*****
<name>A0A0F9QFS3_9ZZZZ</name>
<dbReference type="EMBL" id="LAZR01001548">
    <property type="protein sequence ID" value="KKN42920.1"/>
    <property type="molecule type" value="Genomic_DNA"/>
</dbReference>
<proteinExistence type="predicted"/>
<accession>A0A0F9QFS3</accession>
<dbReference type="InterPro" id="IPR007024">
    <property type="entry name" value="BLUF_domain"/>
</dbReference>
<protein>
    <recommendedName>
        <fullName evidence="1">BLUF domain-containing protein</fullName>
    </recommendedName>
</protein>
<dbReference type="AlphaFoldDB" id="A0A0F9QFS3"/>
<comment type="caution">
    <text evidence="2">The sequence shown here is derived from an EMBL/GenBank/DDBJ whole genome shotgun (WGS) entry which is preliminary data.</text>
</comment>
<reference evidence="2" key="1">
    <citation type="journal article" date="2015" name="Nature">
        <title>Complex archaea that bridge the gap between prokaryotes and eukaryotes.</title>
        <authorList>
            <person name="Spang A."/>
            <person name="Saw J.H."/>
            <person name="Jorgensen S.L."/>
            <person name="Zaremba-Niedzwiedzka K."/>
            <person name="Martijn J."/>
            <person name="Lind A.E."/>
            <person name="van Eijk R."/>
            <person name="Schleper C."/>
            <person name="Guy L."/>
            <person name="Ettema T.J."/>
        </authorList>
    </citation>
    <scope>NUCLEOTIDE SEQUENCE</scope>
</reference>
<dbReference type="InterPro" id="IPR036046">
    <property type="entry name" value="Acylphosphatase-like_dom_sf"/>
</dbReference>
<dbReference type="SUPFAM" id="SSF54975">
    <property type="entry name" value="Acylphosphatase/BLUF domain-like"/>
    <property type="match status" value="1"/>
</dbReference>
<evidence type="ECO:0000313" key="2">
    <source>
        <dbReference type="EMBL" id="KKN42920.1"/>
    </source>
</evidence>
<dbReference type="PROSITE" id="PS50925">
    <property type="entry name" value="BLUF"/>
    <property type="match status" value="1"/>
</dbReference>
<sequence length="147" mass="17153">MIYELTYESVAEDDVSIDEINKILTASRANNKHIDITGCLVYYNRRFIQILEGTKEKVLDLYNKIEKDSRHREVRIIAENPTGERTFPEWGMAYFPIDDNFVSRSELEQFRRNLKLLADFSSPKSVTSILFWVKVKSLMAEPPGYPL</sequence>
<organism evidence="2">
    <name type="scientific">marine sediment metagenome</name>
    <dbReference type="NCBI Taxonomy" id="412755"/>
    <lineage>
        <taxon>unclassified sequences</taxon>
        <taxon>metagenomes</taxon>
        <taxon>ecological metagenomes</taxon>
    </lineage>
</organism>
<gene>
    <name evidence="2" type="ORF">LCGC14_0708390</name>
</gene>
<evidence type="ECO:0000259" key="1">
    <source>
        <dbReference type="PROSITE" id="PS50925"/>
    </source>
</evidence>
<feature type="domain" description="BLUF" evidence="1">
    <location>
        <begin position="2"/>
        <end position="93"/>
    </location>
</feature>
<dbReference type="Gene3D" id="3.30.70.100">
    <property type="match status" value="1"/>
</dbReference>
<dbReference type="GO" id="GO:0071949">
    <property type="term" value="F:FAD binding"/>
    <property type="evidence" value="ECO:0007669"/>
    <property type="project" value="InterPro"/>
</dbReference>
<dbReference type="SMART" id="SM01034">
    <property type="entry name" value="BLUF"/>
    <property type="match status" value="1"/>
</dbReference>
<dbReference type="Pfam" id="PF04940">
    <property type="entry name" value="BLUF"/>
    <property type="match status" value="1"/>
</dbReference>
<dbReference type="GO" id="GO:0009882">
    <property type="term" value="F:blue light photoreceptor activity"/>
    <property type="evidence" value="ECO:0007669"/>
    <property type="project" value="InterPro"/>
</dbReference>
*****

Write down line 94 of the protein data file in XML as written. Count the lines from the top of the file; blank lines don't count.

<dbReference type="GO" id="GO:0009882">